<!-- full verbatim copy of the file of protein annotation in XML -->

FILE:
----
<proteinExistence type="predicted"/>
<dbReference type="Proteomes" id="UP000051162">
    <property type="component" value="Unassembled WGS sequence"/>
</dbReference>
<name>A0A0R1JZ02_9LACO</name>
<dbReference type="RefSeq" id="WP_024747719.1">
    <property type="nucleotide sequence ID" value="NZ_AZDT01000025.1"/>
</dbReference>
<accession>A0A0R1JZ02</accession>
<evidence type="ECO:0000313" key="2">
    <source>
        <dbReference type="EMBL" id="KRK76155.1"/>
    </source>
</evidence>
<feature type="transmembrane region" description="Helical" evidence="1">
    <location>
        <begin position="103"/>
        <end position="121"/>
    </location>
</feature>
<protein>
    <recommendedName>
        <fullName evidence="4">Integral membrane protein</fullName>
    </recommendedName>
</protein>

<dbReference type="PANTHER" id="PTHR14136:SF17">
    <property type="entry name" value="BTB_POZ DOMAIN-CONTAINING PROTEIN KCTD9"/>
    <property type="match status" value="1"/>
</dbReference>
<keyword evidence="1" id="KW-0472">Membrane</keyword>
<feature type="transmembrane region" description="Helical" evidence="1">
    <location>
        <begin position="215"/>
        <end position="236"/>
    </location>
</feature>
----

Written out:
<proteinExistence type="predicted"/>
<dbReference type="Proteomes" id="UP000051162">
    <property type="component" value="Unassembled WGS sequence"/>
</dbReference>
<name>A0A0R1JZ02_9LACO</name>
<dbReference type="RefSeq" id="WP_024747719.1">
    <property type="nucleotide sequence ID" value="NZ_AZDT01000025.1"/>
</dbReference>
<accession>A0A0R1JZ02</accession>
<evidence type="ECO:0000313" key="2">
    <source>
        <dbReference type="EMBL" id="KRK76155.1"/>
    </source>
</evidence>
<feature type="transmembrane region" description="Helical" evidence="1">
    <location>
        <begin position="103"/>
        <end position="121"/>
    </location>
</feature>
<protein>
    <recommendedName>
        <fullName evidence="4">Integral membrane protein</fullName>
    </recommendedName>
</protein>

<dbReference type="PANTHER" id="PTHR14136:SF17">
    <property type="entry name" value="BTB_POZ DOMAIN-CONTAINING PROTEIN KCTD9"/>
    <property type="match status" value="1"/>
</dbReference>
<keyword evidence="1" id="KW-0472">Membrane</keyword>
<feature type="transmembrane region" description="Helical" evidence="1">
    <location>
        <begin position="215"/>
        <end position="236"/>
    </location>
</feature>